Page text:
• Aldi is reshaping some of its Easter eggs as it removes two million pieces of plastic from its seasonal chocolate range and makes six of its Easter lines completely free of plastic. The eggs will have a square shaped bottom so they no longer need to be supported with plastic packaging. One fully-sustainable chocolate box will have an insert made of recycled potato skins, while previously-plastic windows will instead use a compostable cellulose film. Altogether, the supermarket expects to remove 29 tonnes of plastic from its Easter range.

 

The measures are set to help Aldi meet its own target of using only reusable, recyclable or compostable packaging by the end of 2025.

 

Richard Gorman, plastics and packaging director at Aldi UK, says: “We’re committed to eliminating plastic wherever possible, and the changes to our Easter range are a great example of removing unnecessary plastic that we can all do without.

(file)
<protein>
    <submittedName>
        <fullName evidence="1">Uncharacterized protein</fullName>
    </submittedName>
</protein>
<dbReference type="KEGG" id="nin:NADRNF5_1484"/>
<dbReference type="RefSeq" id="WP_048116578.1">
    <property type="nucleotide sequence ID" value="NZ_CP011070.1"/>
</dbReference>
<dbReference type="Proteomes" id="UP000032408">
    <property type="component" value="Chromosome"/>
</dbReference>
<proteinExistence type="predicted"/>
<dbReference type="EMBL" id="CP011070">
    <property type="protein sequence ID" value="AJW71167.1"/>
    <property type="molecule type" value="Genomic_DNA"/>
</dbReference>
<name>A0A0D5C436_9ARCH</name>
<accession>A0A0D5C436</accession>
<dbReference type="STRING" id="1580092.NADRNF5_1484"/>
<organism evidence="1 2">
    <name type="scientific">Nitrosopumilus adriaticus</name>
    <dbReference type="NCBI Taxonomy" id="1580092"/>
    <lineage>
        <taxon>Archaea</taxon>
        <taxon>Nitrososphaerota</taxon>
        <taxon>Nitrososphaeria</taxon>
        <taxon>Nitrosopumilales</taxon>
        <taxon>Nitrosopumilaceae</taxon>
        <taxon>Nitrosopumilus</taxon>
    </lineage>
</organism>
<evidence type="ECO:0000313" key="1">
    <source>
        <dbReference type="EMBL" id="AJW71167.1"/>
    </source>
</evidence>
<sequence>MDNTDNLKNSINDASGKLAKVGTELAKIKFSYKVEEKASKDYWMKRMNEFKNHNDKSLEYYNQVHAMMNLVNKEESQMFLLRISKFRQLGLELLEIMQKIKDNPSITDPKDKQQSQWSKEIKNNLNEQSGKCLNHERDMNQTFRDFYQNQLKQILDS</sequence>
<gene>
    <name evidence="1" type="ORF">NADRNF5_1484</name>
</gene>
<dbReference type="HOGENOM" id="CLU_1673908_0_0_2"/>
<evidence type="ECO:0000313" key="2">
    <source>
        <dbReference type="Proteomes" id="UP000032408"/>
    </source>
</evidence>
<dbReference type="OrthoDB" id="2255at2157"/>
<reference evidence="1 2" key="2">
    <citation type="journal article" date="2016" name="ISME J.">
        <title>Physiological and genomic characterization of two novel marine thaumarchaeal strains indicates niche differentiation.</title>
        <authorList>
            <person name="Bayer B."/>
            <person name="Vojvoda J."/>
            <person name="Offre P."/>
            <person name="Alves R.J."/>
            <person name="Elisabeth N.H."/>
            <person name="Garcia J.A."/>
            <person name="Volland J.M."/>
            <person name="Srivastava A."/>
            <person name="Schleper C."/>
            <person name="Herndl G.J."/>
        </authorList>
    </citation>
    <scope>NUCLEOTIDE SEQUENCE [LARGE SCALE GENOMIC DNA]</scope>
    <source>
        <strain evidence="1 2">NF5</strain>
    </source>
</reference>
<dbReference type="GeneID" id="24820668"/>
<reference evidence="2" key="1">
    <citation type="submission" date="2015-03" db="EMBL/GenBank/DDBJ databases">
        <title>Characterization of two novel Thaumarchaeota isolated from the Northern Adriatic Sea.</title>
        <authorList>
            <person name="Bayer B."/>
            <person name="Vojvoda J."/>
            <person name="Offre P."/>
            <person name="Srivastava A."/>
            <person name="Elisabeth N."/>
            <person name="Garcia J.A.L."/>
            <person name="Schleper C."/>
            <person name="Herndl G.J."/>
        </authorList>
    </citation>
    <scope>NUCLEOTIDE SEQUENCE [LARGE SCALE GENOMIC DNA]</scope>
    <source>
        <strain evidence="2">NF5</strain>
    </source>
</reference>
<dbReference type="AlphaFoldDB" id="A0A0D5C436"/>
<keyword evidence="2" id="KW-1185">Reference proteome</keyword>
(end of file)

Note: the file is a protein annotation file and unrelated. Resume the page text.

“We know our customers want to protect the environment, and it is changes like this that make all the difference.”

 

• Asda will this year remove a million pieces of plastic from its stores as a result of working with packaging specialist DS Smith to find a sustainable alternative for the shelf edge labels used in temporary in-store displays.

 

The supermarket is working towards a target of cutting plastic in its own brand packaging by 15% by the end of this year, while packaging specialist DS Smith aims to remove a billion pieces of plastic from supermarket shelves by 2025. The two have worked together to rethink the way they use shelf-edge labels on temporary in-store displays, which previously used PVC plastic that could not be disposed of in a sustainable way. The two developed a solution that uses adhesive and cuts plastic out of displays altogether. As a result, fewer than 5% of point-of-sale displays now contain plastic. Over the course of a year, this is calculated to mean savings of about eight tonnes of plastic waste and 21 tonnes of CO2.

 

Angus Jones at DS Smith says: “This particular advancement is a great example that any step towards sustainability is a step in the right direction and the benefits that our customers can reap when they make subtle but impactful changes are second to none. We look forward to continuing our work with Asda as it advances further onto its sustainability journey.”